Monday, December 13, 2010

Can we get beyond polarization on charters?

Marv Hoffman is Associate Director of tthe Urban Teacher Education Program and Founding Director of Chicago's North Kenwood/Oakland Charter School. I enjoyed reading his recent call ( "Beyond Polarization: A Conversation About Charters and Turnarounds") for a less polemical debate on charters, which he maintains are "neither what’s wrong with CPS, nor are they the solution to the city’s educational problems.”

I agree with him on that, but take issue with the way he poses some of the alternatives; i.e., between incremental ("doing nothing") and drastic change (privately-run charters and massive school closings and teacher firings). Marv takes a thoughtful, balanced approach but clearly leans towards the latter.
There needs to be a more drastic change of school culture and that’s what charters, closings and turnarounds are attempting to address, again in sometimes crude ways, but also sometimes in ways that shine a light on what is possible. 
I appreciate Marv's call for balance. I also appreciate his bent towards social justice and his awareness of the impact of out-of-school conditions on schools and students. But I don't think there's anything less "incremental" about charters. As Marv himself points out, the percentage of Chicago public school students attending charters is only in the single digits, and for the foreseeable future, the vast majority of children in the city will continue to attend regular public schools.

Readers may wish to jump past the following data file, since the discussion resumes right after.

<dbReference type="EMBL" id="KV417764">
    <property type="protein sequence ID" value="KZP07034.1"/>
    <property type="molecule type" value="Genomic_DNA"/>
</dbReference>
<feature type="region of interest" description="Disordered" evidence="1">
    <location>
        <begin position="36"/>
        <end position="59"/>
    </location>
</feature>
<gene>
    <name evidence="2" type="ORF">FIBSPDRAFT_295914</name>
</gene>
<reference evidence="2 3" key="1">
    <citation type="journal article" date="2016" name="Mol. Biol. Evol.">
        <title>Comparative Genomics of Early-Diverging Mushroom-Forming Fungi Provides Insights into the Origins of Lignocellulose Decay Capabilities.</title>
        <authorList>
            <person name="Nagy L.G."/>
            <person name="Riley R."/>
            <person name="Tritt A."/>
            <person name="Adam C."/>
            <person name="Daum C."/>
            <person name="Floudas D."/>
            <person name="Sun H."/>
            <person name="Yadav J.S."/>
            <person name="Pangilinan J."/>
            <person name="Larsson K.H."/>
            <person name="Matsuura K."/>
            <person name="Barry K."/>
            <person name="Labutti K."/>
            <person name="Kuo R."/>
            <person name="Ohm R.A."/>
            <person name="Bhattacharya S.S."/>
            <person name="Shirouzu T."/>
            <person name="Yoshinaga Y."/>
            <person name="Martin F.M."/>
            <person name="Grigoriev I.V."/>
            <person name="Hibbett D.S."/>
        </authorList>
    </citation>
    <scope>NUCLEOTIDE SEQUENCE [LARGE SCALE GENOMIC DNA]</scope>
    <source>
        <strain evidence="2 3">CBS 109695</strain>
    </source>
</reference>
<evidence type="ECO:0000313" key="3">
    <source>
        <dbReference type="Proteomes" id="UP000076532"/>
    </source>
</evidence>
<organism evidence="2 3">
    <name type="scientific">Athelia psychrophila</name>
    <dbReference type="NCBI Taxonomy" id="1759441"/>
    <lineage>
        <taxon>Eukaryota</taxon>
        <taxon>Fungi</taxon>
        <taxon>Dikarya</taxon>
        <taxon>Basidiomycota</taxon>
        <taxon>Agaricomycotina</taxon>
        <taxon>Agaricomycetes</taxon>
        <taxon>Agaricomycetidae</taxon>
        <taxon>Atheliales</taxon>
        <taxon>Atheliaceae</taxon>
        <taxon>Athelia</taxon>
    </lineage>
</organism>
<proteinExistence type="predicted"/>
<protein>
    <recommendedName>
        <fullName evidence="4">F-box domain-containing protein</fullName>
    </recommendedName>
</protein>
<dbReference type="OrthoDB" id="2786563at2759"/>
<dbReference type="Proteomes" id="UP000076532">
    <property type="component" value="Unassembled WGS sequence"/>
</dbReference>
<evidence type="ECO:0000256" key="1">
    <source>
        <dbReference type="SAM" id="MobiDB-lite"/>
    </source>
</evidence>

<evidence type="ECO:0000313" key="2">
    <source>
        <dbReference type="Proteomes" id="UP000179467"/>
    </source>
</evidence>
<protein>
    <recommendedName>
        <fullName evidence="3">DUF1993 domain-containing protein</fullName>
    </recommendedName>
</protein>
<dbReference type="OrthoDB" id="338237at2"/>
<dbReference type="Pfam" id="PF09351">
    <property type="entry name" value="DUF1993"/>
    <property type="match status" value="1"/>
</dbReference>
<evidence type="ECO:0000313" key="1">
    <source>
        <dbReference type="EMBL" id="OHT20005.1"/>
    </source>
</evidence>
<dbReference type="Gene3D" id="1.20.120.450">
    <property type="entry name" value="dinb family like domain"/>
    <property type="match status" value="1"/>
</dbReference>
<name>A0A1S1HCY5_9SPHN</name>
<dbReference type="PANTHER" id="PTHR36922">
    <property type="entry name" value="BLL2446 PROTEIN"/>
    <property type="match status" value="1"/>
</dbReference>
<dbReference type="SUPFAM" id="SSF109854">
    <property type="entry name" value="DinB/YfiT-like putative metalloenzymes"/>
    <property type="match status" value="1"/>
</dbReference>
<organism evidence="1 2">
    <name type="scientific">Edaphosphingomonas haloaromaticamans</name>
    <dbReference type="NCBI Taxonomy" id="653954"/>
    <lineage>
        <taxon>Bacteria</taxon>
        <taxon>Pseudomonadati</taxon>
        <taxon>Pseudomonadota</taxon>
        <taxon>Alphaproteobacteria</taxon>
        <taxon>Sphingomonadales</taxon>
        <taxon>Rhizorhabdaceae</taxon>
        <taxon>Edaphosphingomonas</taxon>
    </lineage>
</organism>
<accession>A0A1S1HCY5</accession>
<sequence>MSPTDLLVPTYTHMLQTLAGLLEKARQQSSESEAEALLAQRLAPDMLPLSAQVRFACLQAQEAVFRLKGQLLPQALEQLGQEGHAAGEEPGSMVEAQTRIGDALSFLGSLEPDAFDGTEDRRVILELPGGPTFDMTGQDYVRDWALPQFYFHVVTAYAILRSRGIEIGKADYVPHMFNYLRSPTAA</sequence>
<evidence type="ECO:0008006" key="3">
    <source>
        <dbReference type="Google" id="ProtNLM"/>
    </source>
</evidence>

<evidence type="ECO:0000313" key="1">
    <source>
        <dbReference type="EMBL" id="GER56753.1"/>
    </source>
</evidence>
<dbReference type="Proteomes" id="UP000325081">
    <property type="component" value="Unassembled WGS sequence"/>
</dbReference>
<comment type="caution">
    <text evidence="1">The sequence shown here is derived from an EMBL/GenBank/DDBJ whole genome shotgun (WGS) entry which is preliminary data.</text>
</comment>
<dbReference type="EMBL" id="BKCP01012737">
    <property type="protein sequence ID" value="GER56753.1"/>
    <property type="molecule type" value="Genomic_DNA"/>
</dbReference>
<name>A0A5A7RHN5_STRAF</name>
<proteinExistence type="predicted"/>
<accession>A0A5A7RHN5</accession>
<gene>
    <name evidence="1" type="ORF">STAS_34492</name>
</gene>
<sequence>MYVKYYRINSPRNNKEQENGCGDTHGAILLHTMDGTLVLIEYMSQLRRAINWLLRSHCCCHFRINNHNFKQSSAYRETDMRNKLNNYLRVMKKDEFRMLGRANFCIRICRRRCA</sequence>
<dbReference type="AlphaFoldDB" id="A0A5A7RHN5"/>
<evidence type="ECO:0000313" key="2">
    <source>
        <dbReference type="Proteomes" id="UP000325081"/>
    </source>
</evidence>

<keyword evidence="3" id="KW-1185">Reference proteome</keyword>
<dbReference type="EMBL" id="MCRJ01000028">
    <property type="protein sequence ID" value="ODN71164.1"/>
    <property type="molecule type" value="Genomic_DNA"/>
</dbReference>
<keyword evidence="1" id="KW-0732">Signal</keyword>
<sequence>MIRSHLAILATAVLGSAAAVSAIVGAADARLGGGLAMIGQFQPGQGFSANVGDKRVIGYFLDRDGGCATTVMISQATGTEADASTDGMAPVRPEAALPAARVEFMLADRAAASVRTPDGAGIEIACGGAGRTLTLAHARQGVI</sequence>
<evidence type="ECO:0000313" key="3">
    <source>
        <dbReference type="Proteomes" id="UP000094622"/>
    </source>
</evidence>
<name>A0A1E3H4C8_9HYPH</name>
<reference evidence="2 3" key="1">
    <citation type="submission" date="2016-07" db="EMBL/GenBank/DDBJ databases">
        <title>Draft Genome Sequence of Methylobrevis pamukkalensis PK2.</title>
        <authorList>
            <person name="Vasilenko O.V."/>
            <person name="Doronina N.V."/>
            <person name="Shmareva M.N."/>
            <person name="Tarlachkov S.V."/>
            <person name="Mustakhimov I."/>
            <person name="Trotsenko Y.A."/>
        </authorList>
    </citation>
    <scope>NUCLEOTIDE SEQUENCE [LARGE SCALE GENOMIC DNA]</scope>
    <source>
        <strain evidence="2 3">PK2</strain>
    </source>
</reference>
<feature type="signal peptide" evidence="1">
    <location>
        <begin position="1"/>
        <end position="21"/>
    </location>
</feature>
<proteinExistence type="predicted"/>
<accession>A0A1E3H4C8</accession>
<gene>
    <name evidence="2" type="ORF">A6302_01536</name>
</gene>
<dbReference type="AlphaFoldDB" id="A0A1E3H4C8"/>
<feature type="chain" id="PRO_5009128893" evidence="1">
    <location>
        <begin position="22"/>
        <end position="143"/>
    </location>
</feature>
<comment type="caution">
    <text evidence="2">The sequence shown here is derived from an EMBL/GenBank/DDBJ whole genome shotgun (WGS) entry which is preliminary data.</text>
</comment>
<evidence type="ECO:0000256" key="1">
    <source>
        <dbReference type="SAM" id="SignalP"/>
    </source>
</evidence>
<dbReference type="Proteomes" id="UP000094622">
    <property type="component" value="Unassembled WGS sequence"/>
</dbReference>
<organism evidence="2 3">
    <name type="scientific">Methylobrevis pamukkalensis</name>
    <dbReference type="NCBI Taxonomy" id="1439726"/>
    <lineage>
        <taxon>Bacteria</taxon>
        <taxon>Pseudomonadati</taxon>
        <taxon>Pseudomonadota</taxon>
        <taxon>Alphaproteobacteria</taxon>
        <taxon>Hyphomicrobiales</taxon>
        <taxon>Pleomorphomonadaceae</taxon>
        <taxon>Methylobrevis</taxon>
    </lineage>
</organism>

If indeed we are going to have a real dialogue on charters, critical voices can't be demeaned as maintaining the status quo. That's been the tactic of the corporate school reformers as well as that of Arne Duncan.

The pace and scope of public school reform is not something that can be willed from the top by the reformers alone. Ultimately an engaged and organized school community will be the driving force for change. In the mean time, reformers would do well to follow Hippocrates' well-worn maxim, "above all, do no harm," if there is going to be anything public left to reform.


  1. Hoffman wants debate on charters. But the ship has already sailed. If states want federal funding for public education they will have to force their school districts to charterize, close hundreds of neighborhood schools, turn public schools over to private companies. There is no debating allowed. There can be no use of evidence because that would take too long and as we all know, a "crisis" begs action--NOW. Remember the Wall St. bailout?

  2. From Marv,
    Point well taken, Mike. I didn't mean to imply that charters and turnarounds were the only forms of change we could look to, and I definitely agree that the major error in CPS's reform efforts, which RTTP is now determined to replicate is in not including the community in the decisions about whether they want their schools turned around or replaced by charters. There's a belated effort in that direction in Central office, but it should have happened ten years ago. As for "Want a debate", I don't know where he/she got the idea that this is what I want. I'm trying to get the attention away from debates about charters and on to much bigger issues like school funding and teacher quality.

  3. Mr. Hoffman isn't calling for more debate on charters.


Agree? Disagree? Let me hear from you.